World Population Day

            The United Nations has designated July 11 each year as World Population Day.  This date was chosen in 1990 because it was the anniversary of the Day of Five Billion, when the world’s human population was estimated to have reached five billion individuals in 1989.  Total world population in mid-2020 is around 7.6 billion people.

The earth now holds about 7.6 billion people (photo by Jubair Sayeed Linas)

World Population Day is organized by the United Nations Population Fund, the primary global agency dedicated to reducing population growth by enhancing women’s health.  Each year, the organization chooses a theme to highlight critical issues.  In 2017, the theme was family planning, in recognition that “around the world, some 214 million women in developing countries who want to avoid pregnancy are not using safe and effective family planning methods, for reasons ranging from lack of access to information or services to lack of support from their partners or communities.” 

Global population continues to rise, but the rate of growth is declining (graph by Frank Gotmark)

            Human population became a societal issue in the 1960s when the reality of rapid growth collided with fears about the ability of the earth to sustain large populations.  Books like Paul Ehrlich’s The Population Bomb, published in 1969, predicted massive famine in the 1970s and the total collapse of India. 

            Fortunately, the dire predictions of the 1960s have not occurred.  With increases in agricultural productivity and improved health in developing countries, population growth rates have fallen—perhaps a counter-intuitive outcome.  But when quality of life improves, birth rates gradually decline.  In the 1960s, the earth’s human population was expected to reach 15 billion individuals before stabilizing.  Today, the stable population is predicted to be about 11 billion.

Providing education for girls in the developing world is the surest way to reduce population growth (photo by Amuzujoe)

            Despite this improvement, population continues to grow.  The Day of Six Billion occurred on October 12, 1999, and the Day of Seven Billion on October 31, 2011. Each year, we add a net of about 80 million people to the earth—the equivalent of the country of Turkey.  Birth rates are highest in Africa, and the continent’s total population is expected to double, from 1.2 billion to 2.4 billion, over the coming generation.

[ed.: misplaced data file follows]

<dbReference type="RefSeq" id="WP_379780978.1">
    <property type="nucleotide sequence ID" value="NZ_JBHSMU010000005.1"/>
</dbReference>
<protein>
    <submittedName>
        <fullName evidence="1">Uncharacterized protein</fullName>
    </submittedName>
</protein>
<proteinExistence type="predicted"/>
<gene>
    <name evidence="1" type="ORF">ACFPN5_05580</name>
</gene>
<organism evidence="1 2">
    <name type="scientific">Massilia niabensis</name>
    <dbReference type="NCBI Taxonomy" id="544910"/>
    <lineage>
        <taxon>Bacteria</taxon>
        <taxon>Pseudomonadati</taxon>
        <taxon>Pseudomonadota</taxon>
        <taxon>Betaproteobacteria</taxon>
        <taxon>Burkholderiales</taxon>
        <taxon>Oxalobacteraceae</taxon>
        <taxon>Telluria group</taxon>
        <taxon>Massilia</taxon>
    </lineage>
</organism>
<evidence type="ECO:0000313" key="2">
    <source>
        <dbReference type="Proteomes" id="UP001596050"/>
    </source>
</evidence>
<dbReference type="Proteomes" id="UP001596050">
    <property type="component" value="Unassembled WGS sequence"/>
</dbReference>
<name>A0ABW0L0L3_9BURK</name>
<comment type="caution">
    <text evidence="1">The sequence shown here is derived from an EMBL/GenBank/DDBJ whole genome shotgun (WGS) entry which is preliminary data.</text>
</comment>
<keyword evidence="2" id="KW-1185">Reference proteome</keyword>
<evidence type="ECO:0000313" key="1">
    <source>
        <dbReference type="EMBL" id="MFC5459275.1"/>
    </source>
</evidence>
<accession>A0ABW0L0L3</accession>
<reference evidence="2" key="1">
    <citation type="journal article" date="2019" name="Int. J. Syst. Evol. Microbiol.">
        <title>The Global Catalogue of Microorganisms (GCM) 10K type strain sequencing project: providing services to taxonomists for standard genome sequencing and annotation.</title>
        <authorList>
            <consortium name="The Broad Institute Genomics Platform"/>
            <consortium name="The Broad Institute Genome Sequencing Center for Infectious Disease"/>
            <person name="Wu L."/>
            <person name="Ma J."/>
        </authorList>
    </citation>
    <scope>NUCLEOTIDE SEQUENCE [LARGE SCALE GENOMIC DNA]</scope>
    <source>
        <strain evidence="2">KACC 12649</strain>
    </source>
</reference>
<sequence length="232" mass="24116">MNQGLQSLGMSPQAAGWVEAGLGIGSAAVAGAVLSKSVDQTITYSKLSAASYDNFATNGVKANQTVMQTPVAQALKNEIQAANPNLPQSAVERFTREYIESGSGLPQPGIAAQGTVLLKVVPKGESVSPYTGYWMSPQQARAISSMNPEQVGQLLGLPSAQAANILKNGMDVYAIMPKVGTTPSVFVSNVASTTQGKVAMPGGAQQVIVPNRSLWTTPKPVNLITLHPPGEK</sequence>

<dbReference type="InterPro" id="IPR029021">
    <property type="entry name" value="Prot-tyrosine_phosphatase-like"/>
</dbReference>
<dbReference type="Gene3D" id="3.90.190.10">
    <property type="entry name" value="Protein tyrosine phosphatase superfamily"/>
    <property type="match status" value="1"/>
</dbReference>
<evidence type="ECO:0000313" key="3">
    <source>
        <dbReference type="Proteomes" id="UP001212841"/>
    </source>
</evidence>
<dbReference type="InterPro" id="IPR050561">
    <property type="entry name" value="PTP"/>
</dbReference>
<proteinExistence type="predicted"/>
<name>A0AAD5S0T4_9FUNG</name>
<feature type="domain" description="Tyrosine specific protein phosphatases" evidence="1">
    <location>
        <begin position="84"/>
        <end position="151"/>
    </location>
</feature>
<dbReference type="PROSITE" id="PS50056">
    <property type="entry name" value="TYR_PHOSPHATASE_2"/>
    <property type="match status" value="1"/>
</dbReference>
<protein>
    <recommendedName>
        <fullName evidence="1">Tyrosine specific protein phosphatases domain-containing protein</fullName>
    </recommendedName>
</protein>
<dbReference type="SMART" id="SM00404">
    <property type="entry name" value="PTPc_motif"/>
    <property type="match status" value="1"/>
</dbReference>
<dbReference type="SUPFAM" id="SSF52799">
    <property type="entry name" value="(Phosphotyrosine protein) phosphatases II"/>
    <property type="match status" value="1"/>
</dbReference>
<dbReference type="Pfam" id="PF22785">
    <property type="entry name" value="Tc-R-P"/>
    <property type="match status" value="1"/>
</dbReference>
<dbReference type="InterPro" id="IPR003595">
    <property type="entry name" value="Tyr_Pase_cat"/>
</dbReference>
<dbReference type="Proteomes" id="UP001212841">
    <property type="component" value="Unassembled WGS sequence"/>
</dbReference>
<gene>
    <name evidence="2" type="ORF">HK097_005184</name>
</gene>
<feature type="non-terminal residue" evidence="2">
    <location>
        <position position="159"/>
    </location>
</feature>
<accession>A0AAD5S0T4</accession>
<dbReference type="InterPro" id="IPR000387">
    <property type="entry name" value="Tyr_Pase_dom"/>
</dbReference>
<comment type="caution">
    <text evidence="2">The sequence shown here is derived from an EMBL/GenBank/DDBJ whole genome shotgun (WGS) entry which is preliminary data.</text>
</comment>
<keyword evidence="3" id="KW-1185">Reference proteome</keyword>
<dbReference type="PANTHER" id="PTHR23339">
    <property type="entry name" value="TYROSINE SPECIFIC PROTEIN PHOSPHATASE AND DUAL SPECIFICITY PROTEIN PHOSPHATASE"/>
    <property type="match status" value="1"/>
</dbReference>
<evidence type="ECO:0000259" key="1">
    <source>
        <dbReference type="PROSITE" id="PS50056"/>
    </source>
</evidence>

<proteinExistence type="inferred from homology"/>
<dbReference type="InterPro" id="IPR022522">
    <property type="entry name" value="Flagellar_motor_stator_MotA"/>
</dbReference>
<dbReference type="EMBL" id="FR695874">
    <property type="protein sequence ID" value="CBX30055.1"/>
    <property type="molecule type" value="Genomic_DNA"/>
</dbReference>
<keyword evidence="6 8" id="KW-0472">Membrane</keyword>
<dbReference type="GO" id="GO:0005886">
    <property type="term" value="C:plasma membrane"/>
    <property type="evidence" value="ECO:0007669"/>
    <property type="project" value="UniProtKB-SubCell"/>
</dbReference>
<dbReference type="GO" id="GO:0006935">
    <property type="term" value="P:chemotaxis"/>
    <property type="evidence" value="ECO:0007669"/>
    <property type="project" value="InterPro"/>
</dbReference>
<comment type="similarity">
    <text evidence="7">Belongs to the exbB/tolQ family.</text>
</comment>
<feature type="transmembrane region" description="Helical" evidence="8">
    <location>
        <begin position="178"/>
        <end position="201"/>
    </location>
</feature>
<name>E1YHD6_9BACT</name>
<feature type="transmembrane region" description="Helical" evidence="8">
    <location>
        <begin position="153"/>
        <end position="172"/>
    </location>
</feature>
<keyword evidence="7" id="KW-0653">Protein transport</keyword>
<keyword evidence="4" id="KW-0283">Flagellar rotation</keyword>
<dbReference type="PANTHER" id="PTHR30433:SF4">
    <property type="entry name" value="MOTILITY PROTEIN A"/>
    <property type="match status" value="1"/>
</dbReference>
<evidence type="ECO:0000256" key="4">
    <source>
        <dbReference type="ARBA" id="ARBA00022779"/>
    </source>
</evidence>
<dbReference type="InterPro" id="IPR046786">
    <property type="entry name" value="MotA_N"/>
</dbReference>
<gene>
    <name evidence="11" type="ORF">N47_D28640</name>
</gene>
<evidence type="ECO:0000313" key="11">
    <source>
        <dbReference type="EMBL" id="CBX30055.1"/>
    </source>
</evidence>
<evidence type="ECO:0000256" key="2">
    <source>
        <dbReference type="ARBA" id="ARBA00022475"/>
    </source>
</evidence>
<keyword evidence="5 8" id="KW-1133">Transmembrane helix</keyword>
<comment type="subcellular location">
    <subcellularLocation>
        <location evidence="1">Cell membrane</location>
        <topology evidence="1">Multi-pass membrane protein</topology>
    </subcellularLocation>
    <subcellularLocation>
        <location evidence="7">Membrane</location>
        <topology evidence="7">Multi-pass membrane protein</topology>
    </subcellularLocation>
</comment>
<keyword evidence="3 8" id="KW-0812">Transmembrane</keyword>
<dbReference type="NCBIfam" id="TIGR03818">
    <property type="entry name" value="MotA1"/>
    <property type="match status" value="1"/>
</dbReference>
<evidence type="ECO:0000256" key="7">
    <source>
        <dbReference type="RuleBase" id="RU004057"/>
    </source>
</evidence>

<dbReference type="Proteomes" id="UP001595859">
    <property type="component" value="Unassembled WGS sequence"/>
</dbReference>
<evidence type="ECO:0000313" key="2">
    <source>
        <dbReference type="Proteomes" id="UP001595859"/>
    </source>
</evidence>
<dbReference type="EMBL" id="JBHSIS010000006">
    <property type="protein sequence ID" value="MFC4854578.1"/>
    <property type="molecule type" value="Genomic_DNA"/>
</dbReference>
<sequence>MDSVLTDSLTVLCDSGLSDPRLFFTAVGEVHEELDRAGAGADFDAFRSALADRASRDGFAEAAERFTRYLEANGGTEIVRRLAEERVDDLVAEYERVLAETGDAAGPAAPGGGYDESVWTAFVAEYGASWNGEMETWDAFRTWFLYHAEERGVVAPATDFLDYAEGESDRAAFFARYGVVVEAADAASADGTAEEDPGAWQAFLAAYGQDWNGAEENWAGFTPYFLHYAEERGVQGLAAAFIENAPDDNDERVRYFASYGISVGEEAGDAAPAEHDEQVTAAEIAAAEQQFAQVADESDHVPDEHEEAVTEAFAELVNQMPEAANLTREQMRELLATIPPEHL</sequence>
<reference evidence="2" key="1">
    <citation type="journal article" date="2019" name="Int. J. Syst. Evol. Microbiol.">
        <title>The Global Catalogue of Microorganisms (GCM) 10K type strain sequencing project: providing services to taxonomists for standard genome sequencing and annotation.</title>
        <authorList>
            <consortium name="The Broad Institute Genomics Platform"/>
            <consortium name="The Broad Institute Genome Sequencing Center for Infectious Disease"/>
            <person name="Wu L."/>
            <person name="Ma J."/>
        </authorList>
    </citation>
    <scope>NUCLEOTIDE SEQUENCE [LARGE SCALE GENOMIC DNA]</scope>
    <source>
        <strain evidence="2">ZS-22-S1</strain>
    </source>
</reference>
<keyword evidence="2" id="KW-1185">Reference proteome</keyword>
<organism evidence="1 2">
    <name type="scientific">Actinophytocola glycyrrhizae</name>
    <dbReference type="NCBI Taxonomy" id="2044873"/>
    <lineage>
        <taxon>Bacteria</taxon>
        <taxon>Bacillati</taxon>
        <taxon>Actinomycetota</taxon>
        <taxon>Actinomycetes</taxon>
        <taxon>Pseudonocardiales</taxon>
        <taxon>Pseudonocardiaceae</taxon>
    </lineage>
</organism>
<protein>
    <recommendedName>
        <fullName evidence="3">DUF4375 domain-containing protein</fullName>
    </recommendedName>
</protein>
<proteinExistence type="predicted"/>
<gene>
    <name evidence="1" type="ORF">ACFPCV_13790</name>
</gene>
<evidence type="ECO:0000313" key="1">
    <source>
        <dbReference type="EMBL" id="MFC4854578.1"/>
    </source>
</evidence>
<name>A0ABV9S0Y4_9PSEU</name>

Consequently, continued attention to the reduction of population growth rate is needed.  And the problem is a multi-faceted one, as UN Secretary-General Antonio Guterres has stated:  “The 2030 Agenda for Sustainable Development is the world’s blueprint for a better future for all on a healthy planet. On World Population Day, we recognize that this mission is closely interrelated with demographic trends including population growth, ageing, migration and urbanization.”

References:

Coleman, Jasmine.  2011.  World’s “Seven Billionth Bay” is Born.  The Guardian, 31 October 2011.  Available at:  https://www.theguardian.com/world/2011/oct/31/seven-billionth-baby-born-philippines.  Accessed July 11, 2017.

Sommerfeld, Julia.  1999.  World Population Hits 6 Billion.  NBC News.  Available at: http://www.nbcnews.com/id/3072068/ns/us_news-only/t/world-population-hits-billion/#.WWUb64TytEY.  Accessed July 11, 2017.

United Nations.  World Population Day, July 11.  Available at:  http://www.un.org/en/events/populationday/.  Accessed March 24, 2020.

United Nations Population Fund.  2017.  World Population Day, 11 July 2017.  Available at:  http://www.unfpa.org/events/world-population-day.

This Month in Conservation

February 1
Afobaka Dam and Operation Gwamba (1964)
February 2
Groundhog Day
February 3
George Adamson, African Lion Rehabilitator, Born (1906)
February 4
Congress Overrides President Reagan’s Veto of Clean Water Act (1987)
February 5
National Wildlife Federation Created (1936)
February 6
Colin Murdoch, Inventor of the Tranquilizer Gun, Born (1929)
February 7
Karl August Mobius, Ecology Pioneer, Born (1825)
February 8
President Johnson Addresses Congress about Conservation (1965)
February 8
Lisa Perez Jackson, Environmental Leader, Born (1982)
February 9
U.S. Fish Commission Created (1871)
February 10
Frances Moore Lappe, author of Diet for a Small Planet, born (1944)
February 11
International Day of Women and Girls in Science
February 12
Judge Boldt Affirms Native American Fishing Rights (1974)
February 13
Thomas Malthus Born (1766)
February 14
Nature’s Faithful Lovers
February 15
Complete Human Genome Published (2001)
February 16
Alvaro Uglade, Father of Costa Rica’s National Parks, Born (1946)
February 16
Kyoto Protocol, Controlling Greenhouse-Gas Emissions, Begins (2005)
February 17
R. A. Fischer, Statistician, Born (1890)
February 18
Julia Butterfly Hill, Tree-Sitter, Born (1974)
February 19
Lincoln Boyhood National Memorial Established (1962)
February 20
Ansel Adams, Nature Photographer, Born (1902)
February 21
Carolina Parakeet Goes Extinct (1918)
February 22
Nile Day
February 23
Italy’s Largest Inland Oil Spill (2010)
February 24
Joseph Banks, British Botanist, Born (1743)
February 25
First Federal Timber Act Passed (1799)
February 26
Four National Parks Established (1917-1929)
February 27
International Polar Bear Day
February 28
Watson and Crick Discover The Double Helix (1953)
February 29
Nature’s Famous Leapers
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